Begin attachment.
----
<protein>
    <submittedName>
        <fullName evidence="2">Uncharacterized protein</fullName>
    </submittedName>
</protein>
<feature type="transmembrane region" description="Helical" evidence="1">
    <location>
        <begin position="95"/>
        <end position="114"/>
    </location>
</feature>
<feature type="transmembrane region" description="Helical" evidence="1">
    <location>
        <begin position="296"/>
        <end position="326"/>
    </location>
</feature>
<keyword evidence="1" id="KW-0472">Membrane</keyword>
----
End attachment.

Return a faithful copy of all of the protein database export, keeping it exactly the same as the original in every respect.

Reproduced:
<protein>
    <submittedName>
        <fullName evidence="2">Uncharacterized protein</fullName>
    </submittedName>
</protein>
<feature type="transmembrane region" description="Helical" evidence="1">
    <location>
        <begin position="95"/>
        <end position="114"/>
    </location>
</feature>
<feature type="transmembrane region" description="Helical" evidence="1">
    <location>
        <begin position="296"/>
        <end position="326"/>
    </location>
</feature>
<keyword evidence="1" id="KW-0472">Membrane</keyword>